Hold bosses accountable for civil service graft, say groups


PETALING JAYA: Heads of departments must be held responsible for offences committed by their subordinates to uphold integrity among civil servants, says an anti-graft crusader.

New legislation is also needed to ensure they do so, says Malaysia Corruption Watch (MCW) president Jais Abdul Karim.

He said this was similar to how higher-ups in the corporate sector are held accountable for any wrongdoing by subordinates.

“We are proposing special legislation to make unit or department heads accountable, especially in enforcement agencies,” he said, adding that this would serve as a deterrent against any potential wrongdoing.

Transparency International Malaysia president Dr Muhammad Mohan, meanwhile, said a provision called Misconduct in Public Office should be added to the MACC Act.

“This will make civil servants accountable for their inaction or failure in fiduciary duties,” he said.

He said civil servants must also change their attitudes and stop ignoring corruption activities committed by their colleagues.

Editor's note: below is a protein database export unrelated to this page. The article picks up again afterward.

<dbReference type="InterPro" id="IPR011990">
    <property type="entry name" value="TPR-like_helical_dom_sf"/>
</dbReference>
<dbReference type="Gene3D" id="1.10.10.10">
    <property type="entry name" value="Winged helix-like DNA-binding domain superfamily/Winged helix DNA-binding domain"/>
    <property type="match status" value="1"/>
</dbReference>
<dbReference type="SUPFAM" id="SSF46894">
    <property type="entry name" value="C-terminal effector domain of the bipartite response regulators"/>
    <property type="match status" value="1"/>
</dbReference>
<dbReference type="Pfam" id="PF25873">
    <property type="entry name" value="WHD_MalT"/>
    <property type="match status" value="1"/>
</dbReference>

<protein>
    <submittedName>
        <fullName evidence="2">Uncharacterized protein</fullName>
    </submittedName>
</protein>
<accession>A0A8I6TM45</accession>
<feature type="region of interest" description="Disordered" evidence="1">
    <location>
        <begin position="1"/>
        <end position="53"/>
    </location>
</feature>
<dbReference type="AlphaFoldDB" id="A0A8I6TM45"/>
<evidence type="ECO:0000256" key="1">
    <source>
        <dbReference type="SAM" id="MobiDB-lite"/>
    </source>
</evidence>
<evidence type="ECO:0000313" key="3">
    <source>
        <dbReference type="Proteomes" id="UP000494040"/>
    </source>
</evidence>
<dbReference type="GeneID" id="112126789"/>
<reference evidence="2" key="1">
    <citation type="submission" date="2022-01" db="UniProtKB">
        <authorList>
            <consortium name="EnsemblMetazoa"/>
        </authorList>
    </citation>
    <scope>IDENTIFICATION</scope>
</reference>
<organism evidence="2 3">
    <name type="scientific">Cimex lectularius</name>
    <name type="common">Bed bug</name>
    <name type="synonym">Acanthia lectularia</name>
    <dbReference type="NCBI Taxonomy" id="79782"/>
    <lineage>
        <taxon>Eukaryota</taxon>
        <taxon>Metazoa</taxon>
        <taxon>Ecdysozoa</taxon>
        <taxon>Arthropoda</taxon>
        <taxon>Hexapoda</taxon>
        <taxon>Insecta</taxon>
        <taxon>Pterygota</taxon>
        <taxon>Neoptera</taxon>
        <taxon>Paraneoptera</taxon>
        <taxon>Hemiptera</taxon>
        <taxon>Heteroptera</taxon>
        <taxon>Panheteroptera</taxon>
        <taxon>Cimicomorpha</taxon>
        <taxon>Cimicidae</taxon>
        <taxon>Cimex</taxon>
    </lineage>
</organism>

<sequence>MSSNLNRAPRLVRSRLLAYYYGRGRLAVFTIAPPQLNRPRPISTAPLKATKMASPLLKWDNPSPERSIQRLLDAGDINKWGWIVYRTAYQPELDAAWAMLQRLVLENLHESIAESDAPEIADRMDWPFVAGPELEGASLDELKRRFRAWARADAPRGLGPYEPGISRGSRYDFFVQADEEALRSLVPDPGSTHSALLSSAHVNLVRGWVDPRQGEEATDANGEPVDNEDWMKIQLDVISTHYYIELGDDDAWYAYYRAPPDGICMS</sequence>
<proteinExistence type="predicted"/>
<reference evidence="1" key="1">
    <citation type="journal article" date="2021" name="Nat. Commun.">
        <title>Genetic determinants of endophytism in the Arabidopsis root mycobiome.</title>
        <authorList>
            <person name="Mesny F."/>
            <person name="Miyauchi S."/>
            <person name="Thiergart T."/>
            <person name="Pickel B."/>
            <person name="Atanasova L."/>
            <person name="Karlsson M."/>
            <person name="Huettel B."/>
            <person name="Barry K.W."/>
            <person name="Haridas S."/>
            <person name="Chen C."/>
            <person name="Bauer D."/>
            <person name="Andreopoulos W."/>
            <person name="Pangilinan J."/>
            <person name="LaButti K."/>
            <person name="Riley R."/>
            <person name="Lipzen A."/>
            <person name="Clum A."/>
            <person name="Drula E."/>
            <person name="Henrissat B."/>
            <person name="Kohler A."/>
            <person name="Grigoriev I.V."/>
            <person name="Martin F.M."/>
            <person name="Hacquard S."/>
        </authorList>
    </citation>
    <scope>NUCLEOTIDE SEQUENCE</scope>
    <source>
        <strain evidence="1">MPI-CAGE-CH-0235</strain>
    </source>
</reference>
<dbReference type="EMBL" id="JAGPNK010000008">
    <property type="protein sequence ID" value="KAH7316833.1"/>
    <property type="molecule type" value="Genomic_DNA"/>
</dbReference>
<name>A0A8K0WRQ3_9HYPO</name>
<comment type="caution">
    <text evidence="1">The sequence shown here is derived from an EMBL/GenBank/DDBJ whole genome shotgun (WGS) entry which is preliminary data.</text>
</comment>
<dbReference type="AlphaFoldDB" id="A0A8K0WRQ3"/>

Instead, they should report such wrongdoings using appropriate channels.

“Third, the system of hiring and firing in the civil service must be strictly enforced,” he said.

Centre to Combat Corruption and Cronyism chief executive officer Pushpan Murugiah said there must be stronger whistleblower protection by including an ombudsman office under the Whistleblower Protection Act.

“This can help play a significant role in providing an avenue for whistleblowers to make reports.

“An agency can act as an ombudsman, where whistleblowers can report corruption issues knowing they will be given adequate protection,” he said.

He also called for the National Audit Department to be better utilised by doing periodic audits on government departments, their processes as well as mechanisms to flag potential gaps and loopholes.

“We need to empower the audit department to play a more proactive role in curbing wastages and leakages, although we understand it will take more manpower and resources to conduct periodic audits on ongoing operations or projects,” said Pushpan.

“The key to fighting corruption is the element of transparency in the business of government. There must be an ecosystem where corruption and criminal activities are easily detected.”

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